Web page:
Declaration of Independence. In Congress, July 4, 1776, a Declaration by the Representatives of the United States of America, in General Congress Assembled.
This document is the first printed version of the American Declaration of Independence. On June 7, 1776, Richard Henry Lee of Virginia introduced a resolution urging Congress, meeting in Philadelphia, to declare independence from Great Britain. Four days later, Thomas Jefferson, John Adams, Benjamin Franklin, Roger Sherman, and Robert R. Livingston were appointed as a committee to draft a declaration of independence. The committee’s draft was read in Congress on June 28. On July 4, Congress adopted the Declaration of Independence, containing a list of grievances against the British crown. The document was printed and circulated throughout the colonies in the form of a broadside. Broadsides were large sheets of paper, usually printed on one side, that were popular in the 18th century as a means for the rapid distribution of important information. They were posted in town halls and coffee houses, read in churches and public meetings, and often reprinted or excerpted in local newspapers.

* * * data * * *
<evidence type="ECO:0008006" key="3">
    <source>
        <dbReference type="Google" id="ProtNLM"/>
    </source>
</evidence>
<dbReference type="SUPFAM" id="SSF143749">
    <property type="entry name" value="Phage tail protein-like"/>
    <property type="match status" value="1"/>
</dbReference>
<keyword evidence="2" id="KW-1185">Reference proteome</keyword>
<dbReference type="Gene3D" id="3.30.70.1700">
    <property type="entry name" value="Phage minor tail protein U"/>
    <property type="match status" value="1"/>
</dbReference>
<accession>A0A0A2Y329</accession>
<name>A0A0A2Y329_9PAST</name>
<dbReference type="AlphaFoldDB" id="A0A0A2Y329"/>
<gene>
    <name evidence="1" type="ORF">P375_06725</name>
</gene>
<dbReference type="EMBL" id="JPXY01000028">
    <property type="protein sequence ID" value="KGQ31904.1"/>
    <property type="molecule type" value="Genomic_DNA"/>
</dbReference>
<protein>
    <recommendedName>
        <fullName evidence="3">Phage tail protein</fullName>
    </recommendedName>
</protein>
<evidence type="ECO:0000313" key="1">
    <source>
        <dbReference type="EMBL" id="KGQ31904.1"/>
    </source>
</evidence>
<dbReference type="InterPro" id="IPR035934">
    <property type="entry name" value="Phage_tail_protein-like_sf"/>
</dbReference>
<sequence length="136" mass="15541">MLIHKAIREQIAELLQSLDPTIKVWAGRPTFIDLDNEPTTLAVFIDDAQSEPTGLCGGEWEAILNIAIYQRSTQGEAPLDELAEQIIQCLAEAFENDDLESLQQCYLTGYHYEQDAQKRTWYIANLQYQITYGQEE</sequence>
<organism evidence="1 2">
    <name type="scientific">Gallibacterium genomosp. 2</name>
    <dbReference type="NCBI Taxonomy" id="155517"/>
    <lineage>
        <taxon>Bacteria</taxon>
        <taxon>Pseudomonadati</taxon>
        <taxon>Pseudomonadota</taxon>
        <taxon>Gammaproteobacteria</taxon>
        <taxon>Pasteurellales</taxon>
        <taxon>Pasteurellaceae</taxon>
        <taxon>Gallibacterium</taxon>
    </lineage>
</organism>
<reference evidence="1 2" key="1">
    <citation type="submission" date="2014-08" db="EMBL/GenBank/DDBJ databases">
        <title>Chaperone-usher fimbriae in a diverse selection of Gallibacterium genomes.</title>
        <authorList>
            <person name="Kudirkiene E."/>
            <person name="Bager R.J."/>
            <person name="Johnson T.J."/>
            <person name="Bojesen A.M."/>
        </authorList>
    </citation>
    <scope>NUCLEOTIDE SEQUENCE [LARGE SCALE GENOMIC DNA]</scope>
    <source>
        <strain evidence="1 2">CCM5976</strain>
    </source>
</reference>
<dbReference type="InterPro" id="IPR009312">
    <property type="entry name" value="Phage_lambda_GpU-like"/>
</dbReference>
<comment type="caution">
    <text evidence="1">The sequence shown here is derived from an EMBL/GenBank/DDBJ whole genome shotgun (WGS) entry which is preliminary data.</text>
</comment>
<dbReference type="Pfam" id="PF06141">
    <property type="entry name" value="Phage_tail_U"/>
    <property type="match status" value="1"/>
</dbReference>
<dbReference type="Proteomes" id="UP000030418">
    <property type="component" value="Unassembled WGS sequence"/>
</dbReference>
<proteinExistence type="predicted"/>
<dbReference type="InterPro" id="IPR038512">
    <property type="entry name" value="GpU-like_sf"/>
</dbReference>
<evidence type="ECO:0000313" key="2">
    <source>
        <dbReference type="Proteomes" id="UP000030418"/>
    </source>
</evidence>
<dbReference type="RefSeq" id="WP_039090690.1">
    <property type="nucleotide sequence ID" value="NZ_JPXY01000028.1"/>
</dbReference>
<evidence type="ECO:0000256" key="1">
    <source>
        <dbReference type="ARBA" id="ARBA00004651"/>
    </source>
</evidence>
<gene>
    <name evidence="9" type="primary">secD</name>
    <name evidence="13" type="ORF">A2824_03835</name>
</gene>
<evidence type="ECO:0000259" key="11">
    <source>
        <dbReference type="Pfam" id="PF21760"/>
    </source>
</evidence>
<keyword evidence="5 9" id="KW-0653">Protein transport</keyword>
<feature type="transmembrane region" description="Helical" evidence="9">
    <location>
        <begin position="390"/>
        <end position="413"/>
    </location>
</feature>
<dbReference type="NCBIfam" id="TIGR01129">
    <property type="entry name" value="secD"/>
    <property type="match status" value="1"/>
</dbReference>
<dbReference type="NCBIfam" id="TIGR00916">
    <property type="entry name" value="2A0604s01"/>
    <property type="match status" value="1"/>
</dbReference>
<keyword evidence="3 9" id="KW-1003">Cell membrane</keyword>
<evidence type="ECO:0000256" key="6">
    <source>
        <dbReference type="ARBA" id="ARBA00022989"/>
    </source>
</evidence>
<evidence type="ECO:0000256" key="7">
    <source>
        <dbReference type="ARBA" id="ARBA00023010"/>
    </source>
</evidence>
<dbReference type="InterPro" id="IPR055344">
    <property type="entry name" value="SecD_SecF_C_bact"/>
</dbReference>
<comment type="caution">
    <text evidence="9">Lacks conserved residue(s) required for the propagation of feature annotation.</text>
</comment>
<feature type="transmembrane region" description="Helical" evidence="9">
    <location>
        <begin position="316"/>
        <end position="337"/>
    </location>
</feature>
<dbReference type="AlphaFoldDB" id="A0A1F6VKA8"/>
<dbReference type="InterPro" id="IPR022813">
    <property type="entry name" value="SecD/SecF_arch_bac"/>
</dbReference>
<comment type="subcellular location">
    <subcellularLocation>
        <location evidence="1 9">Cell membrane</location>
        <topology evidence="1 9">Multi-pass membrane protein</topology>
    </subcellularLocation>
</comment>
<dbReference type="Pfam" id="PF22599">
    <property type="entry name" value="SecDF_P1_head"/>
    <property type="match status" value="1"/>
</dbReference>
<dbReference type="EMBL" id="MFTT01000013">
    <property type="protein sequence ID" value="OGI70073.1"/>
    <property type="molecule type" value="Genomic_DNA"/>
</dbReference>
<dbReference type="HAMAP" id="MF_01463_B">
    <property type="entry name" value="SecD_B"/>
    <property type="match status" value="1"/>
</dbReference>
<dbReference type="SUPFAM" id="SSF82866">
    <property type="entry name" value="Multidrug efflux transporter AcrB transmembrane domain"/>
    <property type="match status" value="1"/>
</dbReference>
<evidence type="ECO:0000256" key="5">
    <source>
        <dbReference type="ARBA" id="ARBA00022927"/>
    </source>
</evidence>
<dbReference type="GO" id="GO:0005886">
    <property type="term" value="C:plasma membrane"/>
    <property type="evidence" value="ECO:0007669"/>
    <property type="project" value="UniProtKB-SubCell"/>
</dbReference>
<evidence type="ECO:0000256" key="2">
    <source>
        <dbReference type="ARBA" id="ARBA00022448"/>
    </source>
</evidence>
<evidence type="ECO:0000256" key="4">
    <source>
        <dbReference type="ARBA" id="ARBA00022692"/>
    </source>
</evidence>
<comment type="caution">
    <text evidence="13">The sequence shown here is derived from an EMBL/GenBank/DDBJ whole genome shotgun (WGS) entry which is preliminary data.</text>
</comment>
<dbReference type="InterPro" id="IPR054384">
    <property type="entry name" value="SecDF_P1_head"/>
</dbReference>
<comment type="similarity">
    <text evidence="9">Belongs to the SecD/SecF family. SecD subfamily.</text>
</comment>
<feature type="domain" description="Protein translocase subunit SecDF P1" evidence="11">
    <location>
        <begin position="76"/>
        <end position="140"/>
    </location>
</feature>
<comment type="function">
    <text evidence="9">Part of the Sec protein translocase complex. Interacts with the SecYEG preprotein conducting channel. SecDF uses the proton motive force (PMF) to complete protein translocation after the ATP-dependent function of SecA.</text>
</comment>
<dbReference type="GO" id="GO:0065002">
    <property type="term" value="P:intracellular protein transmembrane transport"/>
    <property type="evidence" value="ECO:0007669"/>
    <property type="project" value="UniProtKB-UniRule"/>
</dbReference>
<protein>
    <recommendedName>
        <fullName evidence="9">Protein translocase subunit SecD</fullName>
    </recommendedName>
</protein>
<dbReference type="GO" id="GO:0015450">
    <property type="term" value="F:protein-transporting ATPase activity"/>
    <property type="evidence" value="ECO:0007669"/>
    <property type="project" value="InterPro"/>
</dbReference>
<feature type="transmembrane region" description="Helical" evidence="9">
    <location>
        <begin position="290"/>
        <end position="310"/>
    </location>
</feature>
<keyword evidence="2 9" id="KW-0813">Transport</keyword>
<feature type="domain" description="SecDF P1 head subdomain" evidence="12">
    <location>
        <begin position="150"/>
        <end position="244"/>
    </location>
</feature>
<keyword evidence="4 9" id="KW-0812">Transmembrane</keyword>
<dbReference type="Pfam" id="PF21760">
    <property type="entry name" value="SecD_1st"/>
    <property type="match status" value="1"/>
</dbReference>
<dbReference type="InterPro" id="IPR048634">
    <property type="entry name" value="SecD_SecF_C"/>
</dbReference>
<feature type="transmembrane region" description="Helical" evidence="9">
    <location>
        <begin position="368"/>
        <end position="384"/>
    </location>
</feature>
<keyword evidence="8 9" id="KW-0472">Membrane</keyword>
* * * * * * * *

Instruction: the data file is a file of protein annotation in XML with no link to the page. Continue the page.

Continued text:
Printed by John Dunlap, Philadelphia, Pennsylvania
Type of Item
1 sheet (1 page) ; 47 x 38 centimeters
- Also known as the Dunlap Declaration of Independence.
- Library of Congress copy is the second state. Inscribed on verso in ink: Independence.
Last updated: January 10, 2014